A Note to the Parade of Idiots Called My Country

presented in the Comments section of an AP/Yahoo news story on the Senate's proposed climate bill, which would begin to limit the amount of carbon dioxide businesses can add to the atmosphere...

Americans' willful ignorance about the undeniable effects of our industrial/consumerist way of life on the environment and climate is a sure sign of the end of America's short time as the #1 nation. It's not Obama who's ruining the country (altho he's not doing much too stop it) -- it's the ignorance and selfishness and self-righteousness of the white middle class, the losers who think Rush Limbaugh and Glenn Beck and Sarah Palin are something other than imbeciles or charlatans. The people who trust the scientists bought and paid for by the petroleum industry to tell them what to "think."

Burning fossil fuels releases carbon dioxide into the atmosphere.
Carbon dioxide is a greenhouse gas that traps heat below the atmosphere.
Increasing the heat under the atmosphere causes climates to change -- it won't necessarily be warmer everywhere, but climate will change, become unpredictable and chaotic.

Our way of life is causing that and our willful ignorance is making it worse.

Fellow Americans: don't fear the truth -- stop being stupid -- everything's not all about you -- be a decent person and citizen.


Tea Party Through the Looking Glass

Klamath County is notoriously conservative – 70% for Bush in 2000 and 2004 and almost that much for McCain (or maybe Palin) in 2008. Like others around the country, the Klamath Tea Party people held a rally on April 15, 2010, on the little plaza in front of the County Government Center on Main Street downtown.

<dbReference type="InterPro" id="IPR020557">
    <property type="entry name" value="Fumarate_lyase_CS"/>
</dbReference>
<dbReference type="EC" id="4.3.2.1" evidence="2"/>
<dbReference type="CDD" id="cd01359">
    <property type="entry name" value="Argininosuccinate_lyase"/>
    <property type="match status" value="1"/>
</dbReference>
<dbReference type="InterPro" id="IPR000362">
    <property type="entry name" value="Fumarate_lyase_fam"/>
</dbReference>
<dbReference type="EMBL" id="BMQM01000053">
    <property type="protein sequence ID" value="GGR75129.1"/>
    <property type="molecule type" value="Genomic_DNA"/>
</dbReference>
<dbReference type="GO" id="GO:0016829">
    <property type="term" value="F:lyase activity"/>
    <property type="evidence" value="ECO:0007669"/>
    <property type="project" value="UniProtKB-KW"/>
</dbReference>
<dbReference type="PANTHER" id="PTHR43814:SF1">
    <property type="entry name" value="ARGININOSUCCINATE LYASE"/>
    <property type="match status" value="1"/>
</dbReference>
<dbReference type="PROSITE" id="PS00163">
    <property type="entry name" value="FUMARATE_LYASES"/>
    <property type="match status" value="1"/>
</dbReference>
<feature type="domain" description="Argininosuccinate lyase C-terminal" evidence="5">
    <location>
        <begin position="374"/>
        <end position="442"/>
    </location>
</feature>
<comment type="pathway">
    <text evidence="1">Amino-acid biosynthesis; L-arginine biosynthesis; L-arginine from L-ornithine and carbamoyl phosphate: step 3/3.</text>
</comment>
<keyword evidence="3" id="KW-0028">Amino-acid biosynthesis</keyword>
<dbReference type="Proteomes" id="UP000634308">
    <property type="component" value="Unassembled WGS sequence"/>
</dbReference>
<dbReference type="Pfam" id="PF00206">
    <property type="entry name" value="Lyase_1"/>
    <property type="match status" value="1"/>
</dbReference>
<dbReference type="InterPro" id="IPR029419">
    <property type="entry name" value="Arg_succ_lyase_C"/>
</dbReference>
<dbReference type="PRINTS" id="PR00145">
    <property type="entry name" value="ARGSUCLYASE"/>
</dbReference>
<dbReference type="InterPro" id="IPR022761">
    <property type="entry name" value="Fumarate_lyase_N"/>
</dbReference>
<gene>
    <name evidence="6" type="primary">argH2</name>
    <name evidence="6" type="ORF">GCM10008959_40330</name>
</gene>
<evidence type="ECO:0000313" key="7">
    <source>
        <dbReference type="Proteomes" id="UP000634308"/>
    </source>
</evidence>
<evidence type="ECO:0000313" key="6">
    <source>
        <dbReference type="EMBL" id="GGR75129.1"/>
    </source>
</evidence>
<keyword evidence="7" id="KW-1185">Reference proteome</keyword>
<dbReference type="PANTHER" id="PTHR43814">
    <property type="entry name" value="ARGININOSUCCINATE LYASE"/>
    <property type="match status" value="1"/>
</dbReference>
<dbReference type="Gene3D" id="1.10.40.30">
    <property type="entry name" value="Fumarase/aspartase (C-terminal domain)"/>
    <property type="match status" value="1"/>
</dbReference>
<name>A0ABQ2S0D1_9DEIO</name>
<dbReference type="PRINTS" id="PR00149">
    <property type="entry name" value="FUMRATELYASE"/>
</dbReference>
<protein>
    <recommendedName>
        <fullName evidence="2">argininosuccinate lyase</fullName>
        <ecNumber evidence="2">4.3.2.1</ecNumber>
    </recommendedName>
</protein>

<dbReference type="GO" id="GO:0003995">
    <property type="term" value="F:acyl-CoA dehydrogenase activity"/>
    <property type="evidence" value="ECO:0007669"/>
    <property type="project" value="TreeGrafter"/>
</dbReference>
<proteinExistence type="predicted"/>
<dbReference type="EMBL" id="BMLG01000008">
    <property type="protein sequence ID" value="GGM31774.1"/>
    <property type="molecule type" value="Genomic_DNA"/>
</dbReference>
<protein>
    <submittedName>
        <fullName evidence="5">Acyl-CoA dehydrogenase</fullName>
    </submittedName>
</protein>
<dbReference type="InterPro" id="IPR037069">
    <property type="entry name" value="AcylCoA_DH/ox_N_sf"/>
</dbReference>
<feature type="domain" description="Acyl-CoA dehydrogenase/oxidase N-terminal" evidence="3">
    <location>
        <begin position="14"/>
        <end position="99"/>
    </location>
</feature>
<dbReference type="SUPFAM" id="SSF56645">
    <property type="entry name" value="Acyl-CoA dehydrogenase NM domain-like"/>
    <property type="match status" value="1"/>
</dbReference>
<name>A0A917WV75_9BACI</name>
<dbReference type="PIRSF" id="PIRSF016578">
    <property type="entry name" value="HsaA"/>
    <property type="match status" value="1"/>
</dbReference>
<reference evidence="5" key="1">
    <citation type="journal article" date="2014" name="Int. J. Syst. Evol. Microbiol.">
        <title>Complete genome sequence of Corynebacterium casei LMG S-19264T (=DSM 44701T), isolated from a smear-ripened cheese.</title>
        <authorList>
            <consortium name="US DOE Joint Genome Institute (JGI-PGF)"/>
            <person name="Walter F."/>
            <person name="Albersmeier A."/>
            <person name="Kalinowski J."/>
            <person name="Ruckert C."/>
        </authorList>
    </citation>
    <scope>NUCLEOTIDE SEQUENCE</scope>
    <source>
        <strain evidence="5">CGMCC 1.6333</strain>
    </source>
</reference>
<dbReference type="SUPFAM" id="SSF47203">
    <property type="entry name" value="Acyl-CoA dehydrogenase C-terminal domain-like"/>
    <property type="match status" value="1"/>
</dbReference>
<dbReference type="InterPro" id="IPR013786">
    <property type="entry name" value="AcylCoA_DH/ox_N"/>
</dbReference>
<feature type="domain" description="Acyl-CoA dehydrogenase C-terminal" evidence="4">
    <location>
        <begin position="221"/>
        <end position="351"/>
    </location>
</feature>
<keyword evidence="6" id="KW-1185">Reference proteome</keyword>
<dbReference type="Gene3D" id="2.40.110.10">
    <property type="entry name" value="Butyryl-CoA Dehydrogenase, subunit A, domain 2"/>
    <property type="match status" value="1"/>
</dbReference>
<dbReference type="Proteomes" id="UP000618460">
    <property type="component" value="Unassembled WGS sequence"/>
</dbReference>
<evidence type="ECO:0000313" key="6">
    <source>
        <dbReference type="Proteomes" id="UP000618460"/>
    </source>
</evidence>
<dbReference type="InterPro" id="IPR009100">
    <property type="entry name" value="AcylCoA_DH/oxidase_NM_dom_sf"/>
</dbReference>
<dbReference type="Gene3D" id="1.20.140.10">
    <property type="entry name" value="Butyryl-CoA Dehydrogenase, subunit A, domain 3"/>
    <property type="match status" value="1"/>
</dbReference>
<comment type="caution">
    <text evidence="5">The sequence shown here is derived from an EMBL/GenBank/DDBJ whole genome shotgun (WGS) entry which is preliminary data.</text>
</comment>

I didn't go out of my way to go by there; I was on my way to the library about a block away to sit at a table and get some work done. But as I was walking on the other side of the street, one hand-scrawled-on-cardboard sign grabbed my attention. It said: "No taxation without representation." That was, of course, the rallying cry of the original Boston Tea Party, which occurred before the Revolution, in other words before the United States existed and while Massachusetts was still a colony of the British Empire, under the ultimately absolute power of the King. Back then, the people in the American colonies were taxed, but they actually had no democratic representation – they did not get to vote for Parliament, the body that made many of the laws with which they had to comply, including the Stamp Act, a tax on tea. In other words, the people at the Boston tea Party had a point – they paid taxes to a government that did not allow them any democratic representation. Maybe you can see where this is headed. . . . In 2010 in the United States of America, we have, it is true, taxation; but we also have representation – specifically the Congress people and Senators and President elected in regularly-held, more or less democratic elections. Of course it is also true that many people live in States or Congressional districts where they did not vote for the people who are the representatives in Washington at any given moment. I, for instance, did not vote for the currently-serving congressman representing Oregon's 2nd District, which includes Klamath Falls. Of course that does not mean we are not "represented." Even though I did not vote for Greg Walden, he is my representative in Congress; that's how American democracy works. This system does mean that our representatives might not vote on issues the way we want them to (mine doesn't). But that cannot mean we are not "represented" or the idea of American democracy, as constituted through the Constitution, would collapse. In American democracy, we have the individual right to vote for representatives in democratic elections, but we do not have the individual right to pick our representatives; that right belongs to the democratic majority in any particular election. What thinking person could disagree with this? I went over to the guy with the sign, pointed at it and asked, "What does that mean?" He looked at the sign, then back at me, and said, "No taxation without representation." "Well you are represented; you have a congressman, right?" "Not my representation; they're not doing what I want." "You don't support Greg Walden, he's your congressman, he's a republican." "I voted for Greg Walden." "Well then you have representation, right?" "Well, not in the Supreme Court [?], not in the White House." "Well that's how democracy in American works, right? You get to vote for representatives-" His scraggly wife interrupted: "Well none of the Senators [both in Oregon are Democrats], not the President." "Well that's how democracy works right? You have elections and whoever wins is your representative, and they probably vote along the lines of the people who voted for them, right?" The wife then suggested I go read another sign. As I was walking away I looked at the husband and suggested he try using his brain.